Monday, May 4, 2009

Sin Nombre

I think it's important to note that I came into this movie with very high expectations. Although I had never heard of it until about March, it quickly became one of my most anticipated films of the year. I'd never heard of writer/director Cary Fukunaga, but the subject matter as well as the high praise from many critics had me salivating when I realized I might get a chance to see in while I was in Austin. My sister was kind enough to humor me and go to that movie instead of the new one from Michael Caine, and off we went to a nice little Regal independent theater in Austin.

This film is about two different individuals, a Mexican gang member and a restless Honduran girl, and how their worlds collide on a train carrying illegal immigrants across Mexico to the United States. I don't want to spoil any details of the plot, but I will say that there are some pretty brutal moments in this film with lots of gang violence. I've heard that it isn't proper to describe one film by comparing it to another, but in the case
of Sin Nombre the comparison is too accurate to ignore. It falls right between City of God and Slumdog Millionaire in subject matter and tone, and all three movies feature themes of young love, gang violence involving children, and poverty.

Obviously illegal immigration is a huge theme in this movie, but it is far from politically charged, instead focusing on the humanity of its characters and garnering plenty of sympathy for them. I found it very easy to root for these people and separate the characters from the issue itself. I am definitely in favor of more stringent measures when dealing with illegal immigrants, but at the same time you can't wish ill will upon another human being. Issues such as poverty and corrupt government in Mexico need to be addressed in a serious, aggressive way in order to make any progress with the illegal immigration problem, but if this film is any indication, the situation is virtually hopeless. Even for the ones who make it, it still must be bittersweet considering many leave their loved ones behind, and might not ever get to see them again. It's a choice that I'm blessed to have not had to make, and I thank God for that!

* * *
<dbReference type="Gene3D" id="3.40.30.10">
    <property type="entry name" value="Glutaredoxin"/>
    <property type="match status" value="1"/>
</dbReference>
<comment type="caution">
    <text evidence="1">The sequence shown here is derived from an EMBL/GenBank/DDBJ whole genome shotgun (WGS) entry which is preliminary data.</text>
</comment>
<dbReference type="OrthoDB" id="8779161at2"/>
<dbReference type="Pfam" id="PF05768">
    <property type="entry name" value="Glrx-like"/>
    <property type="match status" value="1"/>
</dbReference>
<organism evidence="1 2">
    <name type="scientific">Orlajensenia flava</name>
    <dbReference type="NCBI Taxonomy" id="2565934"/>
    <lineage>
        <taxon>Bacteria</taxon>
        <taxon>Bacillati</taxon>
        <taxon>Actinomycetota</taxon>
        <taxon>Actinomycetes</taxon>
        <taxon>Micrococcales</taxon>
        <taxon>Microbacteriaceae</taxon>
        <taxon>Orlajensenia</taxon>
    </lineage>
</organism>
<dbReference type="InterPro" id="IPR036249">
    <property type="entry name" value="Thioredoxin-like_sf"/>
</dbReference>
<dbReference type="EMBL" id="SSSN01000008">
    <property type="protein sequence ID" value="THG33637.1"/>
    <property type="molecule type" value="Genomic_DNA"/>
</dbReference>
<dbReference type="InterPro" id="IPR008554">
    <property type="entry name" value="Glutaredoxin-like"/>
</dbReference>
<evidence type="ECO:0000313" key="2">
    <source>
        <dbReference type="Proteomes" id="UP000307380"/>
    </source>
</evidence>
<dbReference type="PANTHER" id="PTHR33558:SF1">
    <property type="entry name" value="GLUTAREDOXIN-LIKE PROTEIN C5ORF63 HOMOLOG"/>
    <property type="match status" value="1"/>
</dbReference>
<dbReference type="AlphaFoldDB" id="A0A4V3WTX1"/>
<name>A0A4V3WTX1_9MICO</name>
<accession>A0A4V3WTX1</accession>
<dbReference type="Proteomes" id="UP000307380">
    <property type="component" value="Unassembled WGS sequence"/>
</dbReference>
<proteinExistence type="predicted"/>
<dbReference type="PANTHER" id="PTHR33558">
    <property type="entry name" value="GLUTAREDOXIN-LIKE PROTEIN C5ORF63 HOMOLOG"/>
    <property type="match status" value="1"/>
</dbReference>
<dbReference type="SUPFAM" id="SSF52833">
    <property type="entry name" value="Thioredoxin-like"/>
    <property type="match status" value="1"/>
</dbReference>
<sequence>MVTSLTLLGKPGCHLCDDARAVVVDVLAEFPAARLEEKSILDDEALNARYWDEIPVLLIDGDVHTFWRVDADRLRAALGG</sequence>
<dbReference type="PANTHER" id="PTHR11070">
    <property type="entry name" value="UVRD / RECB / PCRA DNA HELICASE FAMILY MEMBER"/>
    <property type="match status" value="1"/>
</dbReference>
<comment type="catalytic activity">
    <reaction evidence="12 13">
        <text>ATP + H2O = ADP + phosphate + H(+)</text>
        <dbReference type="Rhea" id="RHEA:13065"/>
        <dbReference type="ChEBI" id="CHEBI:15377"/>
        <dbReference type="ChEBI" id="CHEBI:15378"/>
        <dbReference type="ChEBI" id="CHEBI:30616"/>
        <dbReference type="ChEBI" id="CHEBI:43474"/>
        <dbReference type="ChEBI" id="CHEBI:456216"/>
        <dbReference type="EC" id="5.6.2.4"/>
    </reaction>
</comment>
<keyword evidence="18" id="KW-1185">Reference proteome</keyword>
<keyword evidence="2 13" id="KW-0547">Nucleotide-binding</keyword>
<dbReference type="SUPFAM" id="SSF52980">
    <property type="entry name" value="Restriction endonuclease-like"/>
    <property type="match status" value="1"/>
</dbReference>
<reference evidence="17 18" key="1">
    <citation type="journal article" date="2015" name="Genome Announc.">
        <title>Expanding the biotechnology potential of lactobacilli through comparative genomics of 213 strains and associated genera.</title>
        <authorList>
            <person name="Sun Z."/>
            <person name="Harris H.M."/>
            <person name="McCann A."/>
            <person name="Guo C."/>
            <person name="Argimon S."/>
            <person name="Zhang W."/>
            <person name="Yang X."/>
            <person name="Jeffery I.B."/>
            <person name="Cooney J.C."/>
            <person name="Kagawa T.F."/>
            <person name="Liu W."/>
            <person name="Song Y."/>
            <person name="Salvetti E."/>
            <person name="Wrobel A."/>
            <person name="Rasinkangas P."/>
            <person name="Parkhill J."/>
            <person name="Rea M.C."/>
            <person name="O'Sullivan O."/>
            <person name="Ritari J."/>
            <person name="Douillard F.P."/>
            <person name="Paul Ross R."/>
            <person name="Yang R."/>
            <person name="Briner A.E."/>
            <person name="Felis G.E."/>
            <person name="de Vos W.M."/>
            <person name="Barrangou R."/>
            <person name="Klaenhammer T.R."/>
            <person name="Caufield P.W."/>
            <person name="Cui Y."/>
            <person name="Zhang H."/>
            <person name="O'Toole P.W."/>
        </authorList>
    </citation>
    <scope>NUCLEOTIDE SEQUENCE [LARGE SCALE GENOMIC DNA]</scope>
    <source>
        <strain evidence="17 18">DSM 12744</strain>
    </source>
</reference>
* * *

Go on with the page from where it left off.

I know I've been sufficiently vague about the film itself, but let me assure you that this is a great movie which lived up to my high expectations. It's not as devastatingly beautiful as City of God, or as expansive and daring as Slumdog Millionaire, but Sin Nombre does have some amazing, unique cinematography and great young actors who make this tale survival ultimately rewarding. I highly recommend this film as it's one of my favorite of the year so far, and I personally can't wait to see it again soon.

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